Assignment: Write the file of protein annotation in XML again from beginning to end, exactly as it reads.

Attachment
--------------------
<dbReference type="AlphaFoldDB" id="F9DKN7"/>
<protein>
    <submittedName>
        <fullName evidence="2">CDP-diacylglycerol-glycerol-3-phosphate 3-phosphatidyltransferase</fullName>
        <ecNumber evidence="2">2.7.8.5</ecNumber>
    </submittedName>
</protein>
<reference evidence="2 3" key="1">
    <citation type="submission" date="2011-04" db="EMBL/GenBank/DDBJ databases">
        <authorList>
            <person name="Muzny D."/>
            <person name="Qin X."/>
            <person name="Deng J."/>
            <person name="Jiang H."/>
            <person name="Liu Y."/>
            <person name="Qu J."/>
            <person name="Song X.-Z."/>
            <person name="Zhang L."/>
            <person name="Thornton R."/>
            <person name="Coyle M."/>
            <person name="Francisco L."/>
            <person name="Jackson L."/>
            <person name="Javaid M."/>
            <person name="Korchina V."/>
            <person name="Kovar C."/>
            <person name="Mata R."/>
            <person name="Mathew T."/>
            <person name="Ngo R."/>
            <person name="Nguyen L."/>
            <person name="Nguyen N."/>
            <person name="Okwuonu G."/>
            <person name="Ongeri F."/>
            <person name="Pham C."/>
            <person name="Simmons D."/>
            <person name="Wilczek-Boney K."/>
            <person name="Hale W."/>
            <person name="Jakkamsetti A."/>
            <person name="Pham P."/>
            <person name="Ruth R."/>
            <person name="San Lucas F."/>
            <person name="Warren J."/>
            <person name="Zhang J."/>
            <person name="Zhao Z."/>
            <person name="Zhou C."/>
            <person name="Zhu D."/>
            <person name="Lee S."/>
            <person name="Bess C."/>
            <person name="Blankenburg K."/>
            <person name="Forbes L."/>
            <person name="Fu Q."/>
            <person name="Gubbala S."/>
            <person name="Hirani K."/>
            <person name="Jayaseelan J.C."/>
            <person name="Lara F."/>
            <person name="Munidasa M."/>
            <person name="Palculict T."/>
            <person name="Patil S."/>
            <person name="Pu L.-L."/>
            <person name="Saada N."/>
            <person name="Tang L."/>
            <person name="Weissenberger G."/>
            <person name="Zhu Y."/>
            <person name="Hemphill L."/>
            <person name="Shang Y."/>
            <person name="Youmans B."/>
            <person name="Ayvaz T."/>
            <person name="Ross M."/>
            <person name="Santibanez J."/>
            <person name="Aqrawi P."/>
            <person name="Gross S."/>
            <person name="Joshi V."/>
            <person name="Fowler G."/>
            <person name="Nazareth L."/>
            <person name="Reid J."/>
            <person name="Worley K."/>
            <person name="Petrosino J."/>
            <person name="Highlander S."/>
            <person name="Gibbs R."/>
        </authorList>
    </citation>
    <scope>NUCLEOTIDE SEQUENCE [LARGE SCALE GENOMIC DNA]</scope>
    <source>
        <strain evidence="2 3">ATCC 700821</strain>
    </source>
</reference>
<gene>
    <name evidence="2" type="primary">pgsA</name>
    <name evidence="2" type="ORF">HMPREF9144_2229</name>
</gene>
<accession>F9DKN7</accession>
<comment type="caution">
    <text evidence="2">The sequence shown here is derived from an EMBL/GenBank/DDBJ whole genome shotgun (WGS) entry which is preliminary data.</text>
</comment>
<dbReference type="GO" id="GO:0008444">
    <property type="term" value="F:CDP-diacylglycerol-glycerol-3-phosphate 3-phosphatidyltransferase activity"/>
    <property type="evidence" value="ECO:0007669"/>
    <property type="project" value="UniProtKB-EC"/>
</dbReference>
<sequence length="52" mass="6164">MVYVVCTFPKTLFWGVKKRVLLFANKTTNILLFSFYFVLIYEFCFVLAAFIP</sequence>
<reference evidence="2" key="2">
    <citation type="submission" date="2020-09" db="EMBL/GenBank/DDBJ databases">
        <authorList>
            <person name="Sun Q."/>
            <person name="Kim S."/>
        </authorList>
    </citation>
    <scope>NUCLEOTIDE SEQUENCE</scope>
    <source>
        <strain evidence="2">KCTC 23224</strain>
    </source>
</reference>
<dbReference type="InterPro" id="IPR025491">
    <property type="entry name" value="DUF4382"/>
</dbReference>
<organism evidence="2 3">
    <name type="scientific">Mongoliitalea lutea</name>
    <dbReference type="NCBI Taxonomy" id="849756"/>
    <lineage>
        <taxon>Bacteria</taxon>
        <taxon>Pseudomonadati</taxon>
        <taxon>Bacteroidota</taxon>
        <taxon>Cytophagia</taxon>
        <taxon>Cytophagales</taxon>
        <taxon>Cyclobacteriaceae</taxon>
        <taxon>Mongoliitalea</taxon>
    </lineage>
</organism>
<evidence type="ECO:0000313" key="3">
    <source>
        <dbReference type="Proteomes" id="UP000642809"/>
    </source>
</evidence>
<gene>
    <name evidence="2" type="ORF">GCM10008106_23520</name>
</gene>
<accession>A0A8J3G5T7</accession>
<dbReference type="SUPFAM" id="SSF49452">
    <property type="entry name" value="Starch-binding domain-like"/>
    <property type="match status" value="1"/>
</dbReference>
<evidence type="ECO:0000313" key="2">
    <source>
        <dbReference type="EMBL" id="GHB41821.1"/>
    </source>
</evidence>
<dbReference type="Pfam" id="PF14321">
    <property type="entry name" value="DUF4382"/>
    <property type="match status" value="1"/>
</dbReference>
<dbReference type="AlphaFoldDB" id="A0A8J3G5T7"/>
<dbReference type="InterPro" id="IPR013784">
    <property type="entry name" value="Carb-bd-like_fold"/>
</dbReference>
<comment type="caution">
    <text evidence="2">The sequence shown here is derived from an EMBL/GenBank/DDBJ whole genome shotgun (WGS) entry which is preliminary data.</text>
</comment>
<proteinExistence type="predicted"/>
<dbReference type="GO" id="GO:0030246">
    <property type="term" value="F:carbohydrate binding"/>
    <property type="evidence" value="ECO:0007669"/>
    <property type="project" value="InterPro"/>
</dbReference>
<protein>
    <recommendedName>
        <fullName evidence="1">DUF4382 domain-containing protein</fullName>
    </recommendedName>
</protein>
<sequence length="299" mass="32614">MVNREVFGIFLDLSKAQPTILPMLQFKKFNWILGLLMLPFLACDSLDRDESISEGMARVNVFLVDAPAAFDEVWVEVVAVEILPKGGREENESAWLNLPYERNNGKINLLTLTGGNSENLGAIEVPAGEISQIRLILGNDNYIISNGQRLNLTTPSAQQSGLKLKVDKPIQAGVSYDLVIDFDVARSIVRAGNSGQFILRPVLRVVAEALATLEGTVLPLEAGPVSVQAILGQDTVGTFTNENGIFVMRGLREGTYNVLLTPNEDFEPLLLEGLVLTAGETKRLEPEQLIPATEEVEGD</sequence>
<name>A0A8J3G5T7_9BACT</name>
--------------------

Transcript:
<dbReference type="AlphaFoldDB" id="F9DKN7"/>
<protein>
    <submittedName>
        <fullName evidence="2">CDP-diacylglycerol-glycerol-3-phosphate 3-phosphatidyltransferase</fullName>
        <ecNumber evidence="2">2.7.8.5</ecNumber>
    </submittedName>
</protein>
<reference evidence="2 3" key="1">
    <citation type="submission" date="2011-04" db="EMBL/GenBank/DDBJ databases">
        <authorList>
            <person name="Muzny D."/>
            <person name="Qin X."/>
            <person name="Deng J."/>
            <person name="Jiang H."/>
            <person name="Liu Y."/>
            <person name="Qu J."/>
            <person name="Song X.-Z."/>
            <person name="Zhang L."/>
            <person name="Thornton R."/>
            <person name="Coyle M."/>
            <person name="Francisco L."/>
            <person name="Jackson L."/>
            <person name="Javaid M."/>
            <person name="Korchina V."/>
            <person name="Kovar C."/>
            <person name="Mata R."/>
            <person name="Mathew T."/>
            <person name="Ngo R."/>
            <person name="Nguyen L."/>
            <person name="Nguyen N."/>
            <person name="Okwuonu G."/>
            <person name="Ongeri F."/>
            <person name="Pham C."/>
            <person name="Simmons D."/>
            <person name="Wilczek-Boney K."/>
            <person name="Hale W."/>
            <person name="Jakkamsetti A."/>
            <person name="Pham P."/>
            <person name="Ruth R."/>
            <person name="San Lucas F."/>
            <person name="Warren J."/>
            <person name="Zhang J."/>
            <person name="Zhao Z."/>
            <person name="Zhou C."/>
            <person name="Zhu D."/>
            <person name="Lee S."/>
            <person name="Bess C."/>
            <person name="Blankenburg K."/>
            <person name="Forbes L."/>
            <person name="Fu Q."/>
            <person name="Gubbala S."/>
            <person name="Hirani K."/>
            <person name="Jayaseelan J.C."/>
            <person name="Lara F."/>
            <person name="Munidasa M."/>
            <person name="Palculict T."/>
            <person name="Patil S."/>
            <person name="Pu L.-L."/>
            <person name="Saada N."/>
            <person name="Tang L."/>
            <person name="Weissenberger G."/>
            <person name="Zhu Y."/>
            <person name="Hemphill L."/>
            <person name="Shang Y."/>
            <person name="Youmans B."/>
            <person name="Ayvaz T."/>
            <person name="Ross M."/>
            <person name="Santibanez J."/>
            <person name="Aqrawi P."/>
            <person name="Gross S."/>
            <person name="Joshi V."/>
            <person name="Fowler G."/>
            <person name="Nazareth L."/>
            <person name="Reid J."/>
            <person name="Worley K."/>
            <person name="Petrosino J."/>
            <person name="Highlander S."/>
            <person name="Gibbs R."/>
        </authorList>
    </citation>
    <scope>NUCLEOTIDE SEQUENCE [LARGE SCALE GENOMIC DNA]</scope>
    <source>
        <strain evidence="2 3">ATCC 700821</strain>
    </source>
</reference>
<gene>
    <name evidence="2" type="primary">pgsA</name>
    <name evidence="2" type="ORF">HMPREF9144_2229</name>
</gene>
<accession>F9DKN7</accession>
<comment type="caution">
    <text evidence="2">The sequence shown here is derived from an EMBL/GenBank/DDBJ whole genome shotgun (WGS) entry which is preliminary data.</text>
</comment>
<dbReference type="GO" id="GO:0008444">
    <property type="term" value="F:CDP-diacylglycerol-glycerol-3-phosphate 3-phosphatidyltransferase activity"/>
    <property type="evidence" value="ECO:0007669"/>
    <property type="project" value="UniProtKB-EC"/>
</dbReference>
<sequence length="52" mass="6164">MVYVVCTFPKTLFWGVKKRVLLFANKTTNILLFSFYFVLIYEFCFVLAAFIP</sequence>
<reference evidence="2" key="2">
    <citation type="submission" date="2020-09" db="EMBL/GenBank/DDBJ databases">
        <authorList>
            <person name="Sun Q."/>
            <person name="Kim S."/>
        </authorList>
    </citation>
    <scope>NUCLEOTIDE SEQUENCE</scope>
    <source>
        <strain evidence="2">KCTC 23224</strain>
    </source>
</reference>
<dbReference type="InterPro" id="IPR025491">
    <property type="entry name" value="DUF4382"/>
</dbReference>
<organism evidence="2 3">
    <name type="scientific">Mongoliitalea lutea</name>
    <dbReference type="NCBI Taxonomy" id="849756"/>
    <lineage>
        <taxon>Bacteria</taxon>
        <taxon>Pseudomonadati</taxon>
        <taxon>Bacteroidota</taxon>
        <taxon>Cytophagia</taxon>
        <taxon>Cytophagales</taxon>
        <taxon>Cyclobacteriaceae</taxon>
        <taxon>Mongoliitalea</taxon>
    </lineage>
</organism>
<evidence type="ECO:0000313" key="3">
    <source>
        <dbReference type="Proteomes" id="UP000642809"/>
    </source>
</evidence>
<gene>
    <name evidence="2" type="ORF">GCM10008106_23520</name>
</gene>
<accession>A0A8J3G5T7</accession>
<dbReference type="SUPFAM" id="SSF49452">
    <property type="entry name" value="Starch-binding domain-like"/>
    <property type="match status" value="1"/>
</dbReference>
<evidence type="ECO:0000313" key="2">
    <source>
        <dbReference type="EMBL" id="GHB41821.1"/>
    </source>
</evidence>
<dbReference type="Pfam" id="PF14321">
    <property type="entry name" value="DUF4382"/>
    <property type="match status" value="1"/>
</dbReference>
<dbReference type="AlphaFoldDB" id="A0A8J3G5T7"/>
<dbReference type="InterPro" id="IPR013784">
    <property type="entry name" value="Carb-bd-like_fold"/>
</dbReference>
<comment type="caution">
    <text evidence="2">The sequence shown here is derived from an EMBL/GenBank/DDBJ whole genome shotgun (WGS) entry which is preliminary data.</text>
</comment>
<proteinExistence type="predicted"/>
<dbReference type="GO" id="GO:0030246">
    <property type="term" value="F:carbohydrate binding"/>
    <property type="evidence" value="ECO:0007669"/>
    <property type="project" value="InterPro"/>
</dbReference>
<protein>
    <recommendedName>
        <fullName evidence="1">DUF4382 domain-containing protein</fullName>
    </recommendedName>
</protein>
<sequence length="299" mass="32614">MVNREVFGIFLDLSKAQPTILPMLQFKKFNWILGLLMLPFLACDSLDRDESISEGMARVNVFLVDAPAAFDEVWVEVVAVEILPKGGREENESAWLNLPYERNNGKINLLTLTGGNSENLGAIEVPAGEISQIRLILGNDNYIISNGQRLNLTTPSAQQSGLKLKVDKPIQAGVSYDLVIDFDVARSIVRAGNSGQFILRPVLRVVAEALATLEGTVLPLEAGPVSVQAILGQDTVGTFTNENGIFVMRGLREGTYNVLLTPNEDFEPLLLEGLVLTAGETKRLEPEQLIPATEEVEGD</sequence>
<name>A0A8J3G5T7_9BACT</name>